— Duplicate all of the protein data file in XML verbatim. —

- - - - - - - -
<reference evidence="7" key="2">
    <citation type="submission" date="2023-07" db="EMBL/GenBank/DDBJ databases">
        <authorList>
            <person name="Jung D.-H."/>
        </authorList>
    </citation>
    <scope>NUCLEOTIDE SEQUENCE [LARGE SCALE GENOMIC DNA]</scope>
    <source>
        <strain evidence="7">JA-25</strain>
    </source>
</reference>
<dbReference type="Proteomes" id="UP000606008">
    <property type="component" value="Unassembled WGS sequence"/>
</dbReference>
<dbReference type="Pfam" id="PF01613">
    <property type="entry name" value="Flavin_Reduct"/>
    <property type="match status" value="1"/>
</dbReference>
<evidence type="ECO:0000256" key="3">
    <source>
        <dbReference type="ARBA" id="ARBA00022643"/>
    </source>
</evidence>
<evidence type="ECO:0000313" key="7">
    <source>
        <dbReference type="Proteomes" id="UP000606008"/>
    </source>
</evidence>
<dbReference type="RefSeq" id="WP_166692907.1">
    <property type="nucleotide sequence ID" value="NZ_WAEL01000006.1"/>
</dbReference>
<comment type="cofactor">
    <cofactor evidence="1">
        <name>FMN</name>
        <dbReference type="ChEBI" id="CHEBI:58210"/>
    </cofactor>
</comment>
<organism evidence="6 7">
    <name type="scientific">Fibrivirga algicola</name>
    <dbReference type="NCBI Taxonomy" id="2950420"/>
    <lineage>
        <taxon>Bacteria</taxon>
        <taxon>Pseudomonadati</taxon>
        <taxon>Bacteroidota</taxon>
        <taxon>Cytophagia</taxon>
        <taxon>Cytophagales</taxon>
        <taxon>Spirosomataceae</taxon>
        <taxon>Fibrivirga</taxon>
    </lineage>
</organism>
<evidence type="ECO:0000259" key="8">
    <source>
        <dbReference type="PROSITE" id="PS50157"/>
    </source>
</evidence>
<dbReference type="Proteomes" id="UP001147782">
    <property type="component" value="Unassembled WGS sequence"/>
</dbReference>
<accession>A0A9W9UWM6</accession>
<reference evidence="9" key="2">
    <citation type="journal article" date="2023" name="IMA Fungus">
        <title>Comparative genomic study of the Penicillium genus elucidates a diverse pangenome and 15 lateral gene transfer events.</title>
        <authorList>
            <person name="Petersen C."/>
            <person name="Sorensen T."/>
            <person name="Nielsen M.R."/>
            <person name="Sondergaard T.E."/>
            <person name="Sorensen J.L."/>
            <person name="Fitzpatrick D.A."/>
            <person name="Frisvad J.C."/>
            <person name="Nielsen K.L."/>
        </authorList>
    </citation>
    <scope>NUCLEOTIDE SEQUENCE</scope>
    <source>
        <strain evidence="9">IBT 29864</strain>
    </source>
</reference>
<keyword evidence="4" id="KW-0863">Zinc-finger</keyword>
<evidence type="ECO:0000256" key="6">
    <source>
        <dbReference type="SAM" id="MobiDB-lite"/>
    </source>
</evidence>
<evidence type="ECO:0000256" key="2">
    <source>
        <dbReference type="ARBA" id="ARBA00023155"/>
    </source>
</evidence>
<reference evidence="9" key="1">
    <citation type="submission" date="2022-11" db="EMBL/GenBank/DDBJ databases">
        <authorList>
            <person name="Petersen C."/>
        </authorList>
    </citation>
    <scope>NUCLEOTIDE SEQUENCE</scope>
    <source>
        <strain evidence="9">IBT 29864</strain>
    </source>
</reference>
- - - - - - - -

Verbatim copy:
<reference evidence="7" key="2">
    <citation type="submission" date="2023-07" db="EMBL/GenBank/DDBJ databases">
        <authorList>
            <person name="Jung D.-H."/>
        </authorList>
    </citation>
    <scope>NUCLEOTIDE SEQUENCE [LARGE SCALE GENOMIC DNA]</scope>
    <source>
        <strain evidence="7">JA-25</strain>
    </source>
</reference>
<dbReference type="Proteomes" id="UP000606008">
    <property type="component" value="Unassembled WGS sequence"/>
</dbReference>
<dbReference type="Pfam" id="PF01613">
    <property type="entry name" value="Flavin_Reduct"/>
    <property type="match status" value="1"/>
</dbReference>
<evidence type="ECO:0000256" key="3">
    <source>
        <dbReference type="ARBA" id="ARBA00022643"/>
    </source>
</evidence>
<evidence type="ECO:0000313" key="7">
    <source>
        <dbReference type="Proteomes" id="UP000606008"/>
    </source>
</evidence>
<dbReference type="RefSeq" id="WP_166692907.1">
    <property type="nucleotide sequence ID" value="NZ_WAEL01000006.1"/>
</dbReference>
<comment type="cofactor">
    <cofactor evidence="1">
        <name>FMN</name>
        <dbReference type="ChEBI" id="CHEBI:58210"/>
    </cofactor>
</comment>
<organism evidence="6 7">
    <name type="scientific">Fibrivirga algicola</name>
    <dbReference type="NCBI Taxonomy" id="2950420"/>
    <lineage>
        <taxon>Bacteria</taxon>
        <taxon>Pseudomonadati</taxon>
        <taxon>Bacteroidota</taxon>
        <taxon>Cytophagia</taxon>
        <taxon>Cytophagales</taxon>
        <taxon>Spirosomataceae</taxon>
        <taxon>Fibrivirga</taxon>
    </lineage>
</organism>
<evidence type="ECO:0000259" key="8">
    <source>
        <dbReference type="PROSITE" id="PS50157"/>
    </source>
</evidence>
<dbReference type="Proteomes" id="UP001147782">
    <property type="component" value="Unassembled WGS sequence"/>
</dbReference>
<accession>A0A9W9UWM6</accession>
<reference evidence="9" key="2">
    <citation type="journal article" date="2023" name="IMA Fungus">
        <title>Comparative genomic study of the Penicillium genus elucidates a diverse pangenome and 15 lateral gene transfer events.</title>
        <authorList>
            <person name="Petersen C."/>
            <person name="Sorensen T."/>
            <person name="Nielsen M.R."/>
            <person name="Sondergaard T.E."/>
            <person name="Sorensen J.L."/>
            <person name="Fitzpatrick D.A."/>
            <person name="Frisvad J.C."/>
            <person name="Nielsen K.L."/>
        </authorList>
    </citation>
    <scope>NUCLEOTIDE SEQUENCE</scope>
    <source>
        <strain evidence="9">IBT 29864</strain>
    </source>
</reference>
<keyword evidence="4" id="KW-0863">Zinc-finger</keyword>
<evidence type="ECO:0000256" key="6">
    <source>
        <dbReference type="SAM" id="MobiDB-lite"/>
    </source>
</evidence>
<evidence type="ECO:0000256" key="2">
    <source>
        <dbReference type="ARBA" id="ARBA00023155"/>
    </source>
</evidence>
<reference evidence="9" key="1">
    <citation type="submission" date="2022-11" db="EMBL/GenBank/DDBJ databases">
        <authorList>
            <person name="Petersen C."/>
        </authorList>
    </citation>
    <scope>NUCLEOTIDE SEQUENCE</scope>
    <source>
        <strain evidence="9">IBT 29864</strain>
    </source>
</reference>